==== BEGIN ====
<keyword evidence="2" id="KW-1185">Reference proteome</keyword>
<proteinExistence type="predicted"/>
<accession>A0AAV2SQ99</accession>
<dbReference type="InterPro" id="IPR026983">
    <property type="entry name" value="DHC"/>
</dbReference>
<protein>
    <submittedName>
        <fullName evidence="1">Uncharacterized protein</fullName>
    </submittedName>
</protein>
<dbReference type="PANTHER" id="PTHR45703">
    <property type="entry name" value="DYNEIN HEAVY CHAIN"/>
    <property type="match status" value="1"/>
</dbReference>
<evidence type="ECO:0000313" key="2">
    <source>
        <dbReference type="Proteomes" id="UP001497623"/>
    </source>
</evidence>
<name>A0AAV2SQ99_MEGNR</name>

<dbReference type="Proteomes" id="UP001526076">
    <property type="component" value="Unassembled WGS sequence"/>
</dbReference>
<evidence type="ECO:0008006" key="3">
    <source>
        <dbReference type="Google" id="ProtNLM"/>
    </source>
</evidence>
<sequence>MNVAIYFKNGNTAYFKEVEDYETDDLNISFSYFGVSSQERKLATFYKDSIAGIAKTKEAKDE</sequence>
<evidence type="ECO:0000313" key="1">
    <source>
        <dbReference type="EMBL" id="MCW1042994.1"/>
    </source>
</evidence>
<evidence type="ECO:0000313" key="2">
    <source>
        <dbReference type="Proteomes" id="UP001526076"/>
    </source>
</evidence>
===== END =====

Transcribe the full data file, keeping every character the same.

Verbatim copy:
<keyword evidence="2" id="KW-1185">Reference proteome</keyword>
<proteinExistence type="predicted"/>
<accession>A0AAV2SQ99</accession>
<dbReference type="InterPro" id="IPR026983">
    <property type="entry name" value="DHC"/>
</dbReference>
<protein>
    <submittedName>
        <fullName evidence="1">Uncharacterized protein</fullName>
    </submittedName>
</protein>
<dbReference type="PANTHER" id="PTHR45703">
    <property type="entry name" value="DYNEIN HEAVY CHAIN"/>
    <property type="match status" value="1"/>
</dbReference>
<evidence type="ECO:0000313" key="2">
    <source>
        <dbReference type="Proteomes" id="UP001497623"/>
    </source>
</evidence>
<name>A0AAV2SQ99_MEGNR</name>

<dbReference type="Proteomes" id="UP001526076">
    <property type="component" value="Unassembled WGS sequence"/>
</dbReference>
<evidence type="ECO:0008006" key="3">
    <source>
        <dbReference type="Google" id="ProtNLM"/>
    </source>
</evidence>
<sequence>MNVAIYFKNGNTAYFKEVEDYETDDLNISFSYFGVSSQERKLATFYKDSIAGIAKTKEAKDE</sequence>
<evidence type="ECO:0000313" key="1">
    <source>
        <dbReference type="EMBL" id="MCW1042994.1"/>
    </source>
</evidence>
<evidence type="ECO:0000313" key="2">
    <source>
        <dbReference type="Proteomes" id="UP001526076"/>
    </source>
</evidence>